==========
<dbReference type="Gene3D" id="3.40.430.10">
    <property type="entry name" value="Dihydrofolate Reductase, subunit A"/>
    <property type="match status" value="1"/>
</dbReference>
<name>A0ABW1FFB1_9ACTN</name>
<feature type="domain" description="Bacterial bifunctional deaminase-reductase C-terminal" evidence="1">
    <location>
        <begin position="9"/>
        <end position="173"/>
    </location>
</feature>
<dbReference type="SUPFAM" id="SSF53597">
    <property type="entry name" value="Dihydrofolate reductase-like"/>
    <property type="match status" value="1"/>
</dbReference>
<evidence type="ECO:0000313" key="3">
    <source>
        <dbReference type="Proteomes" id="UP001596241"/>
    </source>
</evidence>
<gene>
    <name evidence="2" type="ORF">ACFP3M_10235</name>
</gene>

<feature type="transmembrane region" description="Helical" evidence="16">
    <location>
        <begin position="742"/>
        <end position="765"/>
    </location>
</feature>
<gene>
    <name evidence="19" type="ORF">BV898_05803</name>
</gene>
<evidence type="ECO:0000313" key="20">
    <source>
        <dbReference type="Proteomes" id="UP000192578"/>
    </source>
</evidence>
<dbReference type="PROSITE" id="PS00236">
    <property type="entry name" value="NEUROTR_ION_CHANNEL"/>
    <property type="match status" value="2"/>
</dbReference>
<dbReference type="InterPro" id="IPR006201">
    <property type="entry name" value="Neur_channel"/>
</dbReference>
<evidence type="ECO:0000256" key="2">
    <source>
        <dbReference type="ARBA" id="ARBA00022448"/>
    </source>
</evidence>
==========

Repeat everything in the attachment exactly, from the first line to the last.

<dbReference type="Gene3D" id="3.40.430.10">
    <property type="entry name" value="Dihydrofolate Reductase, subunit A"/>
    <property type="match status" value="1"/>
</dbReference>
<name>A0ABW1FFB1_9ACTN</name>
<feature type="domain" description="Bacterial bifunctional deaminase-reductase C-terminal" evidence="1">
    <location>
        <begin position="9"/>
        <end position="173"/>
    </location>
</feature>
<dbReference type="SUPFAM" id="SSF53597">
    <property type="entry name" value="Dihydrofolate reductase-like"/>
    <property type="match status" value="1"/>
</dbReference>
<evidence type="ECO:0000313" key="3">
    <source>
        <dbReference type="Proteomes" id="UP001596241"/>
    </source>
</evidence>
<gene>
    <name evidence="2" type="ORF">ACFP3M_10235</name>
</gene>

<feature type="transmembrane region" description="Helical" evidence="16">
    <location>
        <begin position="742"/>
        <end position="765"/>
    </location>
</feature>
<gene>
    <name evidence="19" type="ORF">BV898_05803</name>
</gene>
<evidence type="ECO:0000313" key="20">
    <source>
        <dbReference type="Proteomes" id="UP000192578"/>
    </source>
</evidence>
<dbReference type="PROSITE" id="PS00236">
    <property type="entry name" value="NEUROTR_ION_CHANNEL"/>
    <property type="match status" value="2"/>
</dbReference>
<dbReference type="InterPro" id="IPR006201">
    <property type="entry name" value="Neur_channel"/>
</dbReference>
<evidence type="ECO:0000256" key="2">
    <source>
        <dbReference type="ARBA" id="ARBA00022448"/>
    </source>
</evidence>